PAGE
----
JMMS Inc. is getting ready for the next generation of toolmakers.
The company (Booth W105009) has invested $1.8 million in new equipment during the past 16 months, adopted a new name, made new business contacts within an expanding corner of the auto industry and set up a new leadership team that will take the firm forward.
In 2005, my father turned 60, and he said it was time to look at our succession plans, said CEO David M. Bowers II.
His father, David M. Bowers, had taken full ownership of the mold-making company from the partnership that had first launched the business in Easley, S.C., as an expansion of JM Mold Inc. of Piqua, Ohio. The business was originally called JM Mold South.
The firm makes tooling for a variety of processes extrusion blow molding, thermoset molding, thermoforming and injection molding for single and two-shot production as well as molds for metal processing.
In 2008, the family met with consultants to lay out expectations for the company and the family's role. The elder Bowers transferred control to his son and daughter, Michelle Powell, who is chief operating officer for the 30-employee company.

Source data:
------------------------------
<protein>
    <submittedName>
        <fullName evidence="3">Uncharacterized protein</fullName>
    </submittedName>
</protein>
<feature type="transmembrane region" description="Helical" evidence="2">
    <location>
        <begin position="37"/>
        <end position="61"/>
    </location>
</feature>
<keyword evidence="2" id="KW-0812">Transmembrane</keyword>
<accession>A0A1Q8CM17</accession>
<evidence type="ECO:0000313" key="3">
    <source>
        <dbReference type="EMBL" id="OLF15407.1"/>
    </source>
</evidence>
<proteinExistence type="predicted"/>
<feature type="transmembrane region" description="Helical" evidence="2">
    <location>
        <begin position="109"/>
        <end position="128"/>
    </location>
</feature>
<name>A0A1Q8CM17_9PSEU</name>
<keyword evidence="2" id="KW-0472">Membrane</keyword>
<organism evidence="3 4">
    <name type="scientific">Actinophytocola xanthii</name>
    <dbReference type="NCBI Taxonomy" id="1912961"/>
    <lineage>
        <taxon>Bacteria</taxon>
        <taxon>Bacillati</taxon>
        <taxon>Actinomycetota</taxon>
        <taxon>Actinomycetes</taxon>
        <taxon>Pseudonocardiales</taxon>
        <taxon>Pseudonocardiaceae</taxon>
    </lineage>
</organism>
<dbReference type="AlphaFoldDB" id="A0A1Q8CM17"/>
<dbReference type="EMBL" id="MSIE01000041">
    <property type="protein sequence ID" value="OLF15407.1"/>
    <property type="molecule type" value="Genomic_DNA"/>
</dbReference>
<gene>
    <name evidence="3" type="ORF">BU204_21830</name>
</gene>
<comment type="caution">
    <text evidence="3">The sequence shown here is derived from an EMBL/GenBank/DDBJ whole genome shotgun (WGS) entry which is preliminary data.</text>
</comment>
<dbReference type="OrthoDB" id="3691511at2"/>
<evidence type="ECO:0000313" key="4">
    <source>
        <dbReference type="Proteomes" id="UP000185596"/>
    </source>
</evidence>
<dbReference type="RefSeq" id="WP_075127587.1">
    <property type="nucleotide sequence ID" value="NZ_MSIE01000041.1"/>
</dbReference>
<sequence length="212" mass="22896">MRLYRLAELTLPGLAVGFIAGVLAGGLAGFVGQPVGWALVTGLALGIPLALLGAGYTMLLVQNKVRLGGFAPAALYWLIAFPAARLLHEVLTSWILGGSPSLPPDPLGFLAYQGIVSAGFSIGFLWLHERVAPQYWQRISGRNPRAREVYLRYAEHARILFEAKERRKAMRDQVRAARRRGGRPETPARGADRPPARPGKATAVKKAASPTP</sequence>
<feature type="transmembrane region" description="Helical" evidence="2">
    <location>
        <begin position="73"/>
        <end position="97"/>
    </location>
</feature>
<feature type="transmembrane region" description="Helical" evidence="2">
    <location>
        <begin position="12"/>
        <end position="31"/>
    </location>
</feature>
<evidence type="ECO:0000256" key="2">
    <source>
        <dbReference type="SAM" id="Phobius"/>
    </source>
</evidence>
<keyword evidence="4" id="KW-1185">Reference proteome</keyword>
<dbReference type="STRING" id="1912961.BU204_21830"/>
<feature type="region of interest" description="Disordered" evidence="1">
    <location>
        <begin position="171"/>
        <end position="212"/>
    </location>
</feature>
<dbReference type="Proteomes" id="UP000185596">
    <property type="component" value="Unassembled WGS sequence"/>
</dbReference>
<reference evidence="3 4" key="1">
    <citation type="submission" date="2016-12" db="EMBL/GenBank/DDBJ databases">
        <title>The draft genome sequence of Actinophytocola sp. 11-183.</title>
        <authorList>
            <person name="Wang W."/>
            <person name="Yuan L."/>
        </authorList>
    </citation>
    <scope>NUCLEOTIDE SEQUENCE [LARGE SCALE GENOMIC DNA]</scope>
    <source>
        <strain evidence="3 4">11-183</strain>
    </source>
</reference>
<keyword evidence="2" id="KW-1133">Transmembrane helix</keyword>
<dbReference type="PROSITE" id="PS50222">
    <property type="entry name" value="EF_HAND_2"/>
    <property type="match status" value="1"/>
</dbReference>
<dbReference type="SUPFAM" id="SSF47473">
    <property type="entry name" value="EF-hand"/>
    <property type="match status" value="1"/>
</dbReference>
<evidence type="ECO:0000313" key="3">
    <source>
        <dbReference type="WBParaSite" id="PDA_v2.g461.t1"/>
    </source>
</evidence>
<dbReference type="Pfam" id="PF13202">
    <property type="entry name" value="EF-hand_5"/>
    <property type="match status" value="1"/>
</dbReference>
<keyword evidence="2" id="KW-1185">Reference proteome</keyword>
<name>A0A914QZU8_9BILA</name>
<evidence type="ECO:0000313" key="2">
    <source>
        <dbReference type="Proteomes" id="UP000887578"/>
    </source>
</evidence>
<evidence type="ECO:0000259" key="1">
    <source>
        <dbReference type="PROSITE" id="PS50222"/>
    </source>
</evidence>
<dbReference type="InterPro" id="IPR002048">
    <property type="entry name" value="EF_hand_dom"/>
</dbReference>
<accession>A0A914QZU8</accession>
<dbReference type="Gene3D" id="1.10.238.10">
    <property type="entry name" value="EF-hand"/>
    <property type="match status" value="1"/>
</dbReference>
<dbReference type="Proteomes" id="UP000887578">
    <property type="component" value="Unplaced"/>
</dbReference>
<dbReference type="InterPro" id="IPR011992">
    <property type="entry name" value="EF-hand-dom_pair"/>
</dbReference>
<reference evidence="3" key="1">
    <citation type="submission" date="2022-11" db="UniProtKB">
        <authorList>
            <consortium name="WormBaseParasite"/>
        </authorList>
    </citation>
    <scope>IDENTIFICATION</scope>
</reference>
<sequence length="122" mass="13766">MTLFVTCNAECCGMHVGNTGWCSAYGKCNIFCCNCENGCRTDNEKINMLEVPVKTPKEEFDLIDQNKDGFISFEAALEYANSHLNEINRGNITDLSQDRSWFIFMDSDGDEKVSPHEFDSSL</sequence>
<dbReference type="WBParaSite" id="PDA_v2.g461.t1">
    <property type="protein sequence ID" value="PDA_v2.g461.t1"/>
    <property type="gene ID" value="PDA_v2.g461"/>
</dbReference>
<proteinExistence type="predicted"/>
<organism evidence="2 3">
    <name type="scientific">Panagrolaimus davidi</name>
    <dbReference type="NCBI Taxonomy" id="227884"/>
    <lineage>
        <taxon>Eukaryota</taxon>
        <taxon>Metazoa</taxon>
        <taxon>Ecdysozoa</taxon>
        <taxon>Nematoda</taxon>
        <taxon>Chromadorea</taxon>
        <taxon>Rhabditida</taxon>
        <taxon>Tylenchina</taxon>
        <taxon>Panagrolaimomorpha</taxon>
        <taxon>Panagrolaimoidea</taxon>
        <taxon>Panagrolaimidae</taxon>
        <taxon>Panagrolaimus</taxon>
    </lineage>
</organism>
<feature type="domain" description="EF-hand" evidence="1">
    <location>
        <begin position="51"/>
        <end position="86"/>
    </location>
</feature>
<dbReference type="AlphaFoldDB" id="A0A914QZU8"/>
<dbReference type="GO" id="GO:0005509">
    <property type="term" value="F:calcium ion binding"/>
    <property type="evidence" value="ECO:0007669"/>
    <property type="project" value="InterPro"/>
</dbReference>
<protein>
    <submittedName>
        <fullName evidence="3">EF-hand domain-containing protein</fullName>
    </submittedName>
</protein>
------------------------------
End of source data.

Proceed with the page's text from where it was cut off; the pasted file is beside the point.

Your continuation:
The younger Bowers said his father still keeps contact with the business, providing a solid foundation even as the company moves forward.
That forward momentum includes new machining centers that give it capacity to make tools for large automotive parts such as instrument panels, hoods, doors and fenders promising markets now that the North American auto industry has been moving closer to JMMS.
BMW AG's U.S. auto assembly plant in Spartanburg, S.C., is just 35 miles from JMMS. In addition, the southeastern United States has been attracting more car companies, putting JMMS in the right place at the right time.
Germany's Volkswagen AG just started construction on a new assembly plant in Chattanooga, Tenn., while Alabama is home to a new Honda Motor Co. Ltd. and Kia Motors Corp., and Hyundai Motor Co.'s new plant is in Georgia.
JMMS recently won a contract to make 18 tools for an upcoming vehicle and is working for first tier suppliers moving into the region as well.
We're very pleased to be in the position where we are, Bowers said.
The company is doing more than welcoming the world to its neighborhood, though. The firm has a three-person office in Dongguan, China, that can manage supply from Asia. The operation in China also works hand-in-hand with South Carolina to provide nearly around-the-clock design and engineering on future projects.
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